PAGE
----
U.S. stock indices traded in a narrow band before finishing slightly down for the week. Strong corporate earnings and supportive monetary and fiscal policies appear conducive to further stock gains in the intermediate term, even as short-term volatility caused by delta variant concerns remains likely.
For the week, the S&P 500 Index finished down 0.4%, and the Dow Jones Industrial Average declined 0.4%. Year to date, the S&P is up 17.0%; the Dow has gained 14.1%. Weekly first-time unemployment claims fell to 400,000, while continuing claims increased to 3.27 million. Neither result was as positive as economists’ consensus expectations. There is little doubt that the labor market remains in flux as we continue to work our way out of the significant disruption to employment brought on by the pandemic. June U.S. consumer spending reported its second-highest annualized growth rate (11.8%) since 1952, benefiting from not only a strong desire to “do things” after being under COVID-related restrictions for an extended time, but from the trillions of dollars of excess savings accessible for consumption. As consumer spending comprises more than two-thirds of U.S. economic activity, this desire and liquidity combination portends well for continued economic growth.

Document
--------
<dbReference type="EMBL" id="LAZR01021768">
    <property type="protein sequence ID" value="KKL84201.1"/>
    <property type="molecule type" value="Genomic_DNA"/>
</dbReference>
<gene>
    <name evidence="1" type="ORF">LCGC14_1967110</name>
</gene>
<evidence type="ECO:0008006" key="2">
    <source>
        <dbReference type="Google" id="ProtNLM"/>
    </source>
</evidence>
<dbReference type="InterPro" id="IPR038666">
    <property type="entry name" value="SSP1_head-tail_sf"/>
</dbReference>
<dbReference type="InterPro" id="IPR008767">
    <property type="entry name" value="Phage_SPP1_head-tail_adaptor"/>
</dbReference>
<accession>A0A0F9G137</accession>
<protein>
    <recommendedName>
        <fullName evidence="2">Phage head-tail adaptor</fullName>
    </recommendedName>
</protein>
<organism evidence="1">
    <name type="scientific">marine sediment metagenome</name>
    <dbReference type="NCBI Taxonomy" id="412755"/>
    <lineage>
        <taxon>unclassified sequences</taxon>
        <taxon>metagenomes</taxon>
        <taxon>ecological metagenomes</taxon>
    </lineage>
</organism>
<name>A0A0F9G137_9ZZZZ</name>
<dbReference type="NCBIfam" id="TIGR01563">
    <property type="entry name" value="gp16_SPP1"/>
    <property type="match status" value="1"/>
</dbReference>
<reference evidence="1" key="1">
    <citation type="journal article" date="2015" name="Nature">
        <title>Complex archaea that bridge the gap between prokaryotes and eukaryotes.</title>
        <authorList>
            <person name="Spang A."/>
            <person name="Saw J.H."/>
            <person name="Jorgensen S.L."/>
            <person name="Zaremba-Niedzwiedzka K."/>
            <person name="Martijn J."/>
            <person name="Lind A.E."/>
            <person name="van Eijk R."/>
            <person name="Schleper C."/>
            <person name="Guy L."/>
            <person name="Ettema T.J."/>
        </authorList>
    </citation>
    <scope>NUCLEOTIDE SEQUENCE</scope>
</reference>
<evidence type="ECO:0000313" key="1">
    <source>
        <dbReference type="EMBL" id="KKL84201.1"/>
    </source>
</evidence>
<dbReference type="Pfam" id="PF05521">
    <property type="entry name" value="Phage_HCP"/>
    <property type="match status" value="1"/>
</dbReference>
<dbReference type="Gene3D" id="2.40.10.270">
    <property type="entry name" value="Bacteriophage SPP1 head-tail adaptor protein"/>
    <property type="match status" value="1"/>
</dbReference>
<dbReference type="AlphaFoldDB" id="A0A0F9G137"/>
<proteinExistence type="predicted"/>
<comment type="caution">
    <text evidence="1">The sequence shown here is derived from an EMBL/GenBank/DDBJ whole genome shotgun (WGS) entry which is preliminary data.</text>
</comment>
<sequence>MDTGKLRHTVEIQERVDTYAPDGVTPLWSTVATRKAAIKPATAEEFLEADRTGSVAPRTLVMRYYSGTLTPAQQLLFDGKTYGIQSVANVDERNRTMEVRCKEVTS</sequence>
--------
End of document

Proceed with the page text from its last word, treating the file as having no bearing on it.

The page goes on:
While second quarter U.S. GDP growth of 6.5% (annualized) was strong, it was held back from greater heights by ongoing supply-and-demand disruptions cascading through the economy. Inventories of goods was a sizeable negative factor restraining GDP growth this quarter, as many businesses drew down their inventories to meet consumer demand but were unable to immediately replenish goods due to supply chain issues. Although this situation is partially slowing growth at present, the silver lining is greater potential for stronger future growth once these supply issues are resolved.
Internationally, the delta variant continues to negatively affect some countries (e.g. India and Brazil) with lower vaccination rates than in America. Additionally, reports this week that China is more heavily regulating industries such as technology, education, and food delivery helped move Asian stock markets lower this week.
Global diversification remains a key investment tenet for us. One of the ways we navigate the higher uncertainty of international markets is by allocating a portion of our non-U.S. stock holdings to an active manager – GQG Partners – that has a strong team of analysts and a unique process that synthesizes information from around the globe to identify investment opportunities. To learn more about our thoughts around investing, please review our Q2 investment commentary. We also encourage you to review our recent article on how to protect yourself against fraudulent push notifications.
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